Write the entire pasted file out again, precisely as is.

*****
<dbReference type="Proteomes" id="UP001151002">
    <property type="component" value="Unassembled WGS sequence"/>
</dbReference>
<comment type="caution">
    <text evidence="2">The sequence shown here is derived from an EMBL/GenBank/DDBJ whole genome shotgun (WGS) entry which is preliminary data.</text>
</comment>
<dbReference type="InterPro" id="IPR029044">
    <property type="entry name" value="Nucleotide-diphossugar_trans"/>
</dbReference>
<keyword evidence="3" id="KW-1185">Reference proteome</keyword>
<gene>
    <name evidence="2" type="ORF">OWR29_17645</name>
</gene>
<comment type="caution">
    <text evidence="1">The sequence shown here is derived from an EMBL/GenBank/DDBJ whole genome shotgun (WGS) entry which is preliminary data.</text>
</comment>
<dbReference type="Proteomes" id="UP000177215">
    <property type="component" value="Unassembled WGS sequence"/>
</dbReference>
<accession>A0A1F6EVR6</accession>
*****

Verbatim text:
<dbReference type="Proteomes" id="UP001151002">
    <property type="component" value="Unassembled WGS sequence"/>
</dbReference>
<comment type="caution">
    <text evidence="2">The sequence shown here is derived from an EMBL/GenBank/DDBJ whole genome shotgun (WGS) entry which is preliminary data.</text>
</comment>
<dbReference type="InterPro" id="IPR029044">
    <property type="entry name" value="Nucleotide-diphossugar_trans"/>
</dbReference>
<keyword evidence="3" id="KW-1185">Reference proteome</keyword>
<gene>
    <name evidence="2" type="ORF">OWR29_17645</name>
</gene>
<comment type="caution">
    <text evidence="1">The sequence shown here is derived from an EMBL/GenBank/DDBJ whole genome shotgun (WGS) entry which is preliminary data.</text>
</comment>
<dbReference type="Proteomes" id="UP000177215">
    <property type="component" value="Unassembled WGS sequence"/>
</dbReference>
<accession>A0A1F6EVR6</accession>